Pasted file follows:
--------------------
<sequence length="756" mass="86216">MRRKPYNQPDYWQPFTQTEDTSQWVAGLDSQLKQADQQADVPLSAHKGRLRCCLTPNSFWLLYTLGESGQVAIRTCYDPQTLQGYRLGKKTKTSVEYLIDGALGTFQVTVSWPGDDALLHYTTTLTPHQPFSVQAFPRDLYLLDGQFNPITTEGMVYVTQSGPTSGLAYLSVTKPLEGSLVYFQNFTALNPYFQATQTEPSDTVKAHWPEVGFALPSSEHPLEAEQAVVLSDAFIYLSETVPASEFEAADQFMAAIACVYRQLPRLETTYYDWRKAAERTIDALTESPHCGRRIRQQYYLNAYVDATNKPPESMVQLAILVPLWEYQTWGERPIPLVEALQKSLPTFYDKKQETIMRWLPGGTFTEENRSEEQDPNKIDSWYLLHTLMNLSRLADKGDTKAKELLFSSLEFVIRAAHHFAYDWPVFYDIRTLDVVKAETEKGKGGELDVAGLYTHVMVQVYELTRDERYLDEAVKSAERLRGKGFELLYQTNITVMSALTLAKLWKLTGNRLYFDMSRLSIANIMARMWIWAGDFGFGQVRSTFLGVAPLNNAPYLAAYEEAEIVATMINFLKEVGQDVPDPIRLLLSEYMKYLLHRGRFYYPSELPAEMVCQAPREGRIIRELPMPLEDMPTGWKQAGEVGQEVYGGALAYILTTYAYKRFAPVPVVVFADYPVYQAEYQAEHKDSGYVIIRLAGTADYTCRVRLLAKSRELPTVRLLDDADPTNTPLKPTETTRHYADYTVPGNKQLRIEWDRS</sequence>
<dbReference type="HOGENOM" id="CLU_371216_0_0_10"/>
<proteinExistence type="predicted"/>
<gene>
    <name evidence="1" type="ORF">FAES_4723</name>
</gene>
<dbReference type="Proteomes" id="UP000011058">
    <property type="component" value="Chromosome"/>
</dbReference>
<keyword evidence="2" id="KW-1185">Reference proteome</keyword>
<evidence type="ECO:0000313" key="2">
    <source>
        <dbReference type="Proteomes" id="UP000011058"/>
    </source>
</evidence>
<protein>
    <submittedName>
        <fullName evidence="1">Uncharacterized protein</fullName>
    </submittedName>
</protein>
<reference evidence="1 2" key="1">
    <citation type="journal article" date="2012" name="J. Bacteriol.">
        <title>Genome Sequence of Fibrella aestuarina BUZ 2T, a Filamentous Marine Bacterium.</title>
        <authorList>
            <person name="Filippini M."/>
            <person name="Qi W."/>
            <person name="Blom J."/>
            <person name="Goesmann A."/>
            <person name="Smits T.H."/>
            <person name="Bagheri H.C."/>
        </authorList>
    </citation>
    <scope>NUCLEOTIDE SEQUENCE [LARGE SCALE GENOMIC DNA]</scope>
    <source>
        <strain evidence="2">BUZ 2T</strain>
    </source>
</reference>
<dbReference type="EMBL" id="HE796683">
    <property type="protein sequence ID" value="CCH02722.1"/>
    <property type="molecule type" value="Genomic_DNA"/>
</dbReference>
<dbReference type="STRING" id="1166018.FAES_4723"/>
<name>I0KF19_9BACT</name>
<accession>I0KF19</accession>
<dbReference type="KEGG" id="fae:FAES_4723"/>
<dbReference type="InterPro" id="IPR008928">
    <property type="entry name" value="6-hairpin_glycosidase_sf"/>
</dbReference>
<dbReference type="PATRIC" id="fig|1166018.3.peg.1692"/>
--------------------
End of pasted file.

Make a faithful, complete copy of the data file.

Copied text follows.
<sequence length="756" mass="86216">MRRKPYNQPDYWQPFTQTEDTSQWVAGLDSQLKQADQQADVPLSAHKGRLRCCLTPNSFWLLYTLGESGQVAIRTCYDPQTLQGYRLGKKTKTSVEYLIDGALGTFQVTVSWPGDDALLHYTTTLTPHQPFSVQAFPRDLYLLDGQFNPITTEGMVYVTQSGPTSGLAYLSVTKPLEGSLVYFQNFTALNPYFQATQTEPSDTVKAHWPEVGFALPSSEHPLEAEQAVVLSDAFIYLSETVPASEFEAADQFMAAIACVYRQLPRLETTYYDWRKAAERTIDALTESPHCGRRIRQQYYLNAYVDATNKPPESMVQLAILVPLWEYQTWGERPIPLVEALQKSLPTFYDKKQETIMRWLPGGTFTEENRSEEQDPNKIDSWYLLHTLMNLSRLADKGDTKAKELLFSSLEFVIRAAHHFAYDWPVFYDIRTLDVVKAETEKGKGGELDVAGLYTHVMVQVYELTRDERYLDEAVKSAERLRGKGFELLYQTNITVMSALTLAKLWKLTGNRLYFDMSRLSIANIMARMWIWAGDFGFGQVRSTFLGVAPLNNAPYLAAYEEAEIVATMINFLKEVGQDVPDPIRLLLSEYMKYLLHRGRFYYPSELPAEMVCQAPREGRIIRELPMPLEDMPTGWKQAGEVGQEVYGGALAYILTTYAYKRFAPVPVVVFADYPVYQAEYQAEHKDSGYVIIRLAGTADYTCRVRLLAKSRELPTVRLLDDADPTNTPLKPTETTRHYADYTVPGNKQLRIEWDRS</sequence>
<dbReference type="HOGENOM" id="CLU_371216_0_0_10"/>
<proteinExistence type="predicted"/>
<gene>
    <name evidence="1" type="ORF">FAES_4723</name>
</gene>
<dbReference type="Proteomes" id="UP000011058">
    <property type="component" value="Chromosome"/>
</dbReference>
<keyword evidence="2" id="KW-1185">Reference proteome</keyword>
<evidence type="ECO:0000313" key="2">
    <source>
        <dbReference type="Proteomes" id="UP000011058"/>
    </source>
</evidence>
<protein>
    <submittedName>
        <fullName evidence="1">Uncharacterized protein</fullName>
    </submittedName>
</protein>
<reference evidence="1 2" key="1">
    <citation type="journal article" date="2012" name="J. Bacteriol.">
        <title>Genome Sequence of Fibrella aestuarina BUZ 2T, a Filamentous Marine Bacterium.</title>
        <authorList>
            <person name="Filippini M."/>
            <person name="Qi W."/>
            <person name="Blom J."/>
            <person name="Goesmann A."/>
            <person name="Smits T.H."/>
            <person name="Bagheri H.C."/>
        </authorList>
    </citation>
    <scope>NUCLEOTIDE SEQUENCE [LARGE SCALE GENOMIC DNA]</scope>
    <source>
        <strain evidence="2">BUZ 2T</strain>
    </source>
</reference>
<dbReference type="EMBL" id="HE796683">
    <property type="protein sequence ID" value="CCH02722.1"/>
    <property type="molecule type" value="Genomic_DNA"/>
</dbReference>
<dbReference type="STRING" id="1166018.FAES_4723"/>
<name>I0KF19_9BACT</name>
<accession>I0KF19</accession>
<dbReference type="KEGG" id="fae:FAES_4723"/>
<dbReference type="InterPro" id="IPR008928">
    <property type="entry name" value="6-hairpin_glycosidase_sf"/>
</dbReference>
<dbReference type="PATRIC" id="fig|1166018.3.peg.1692"/>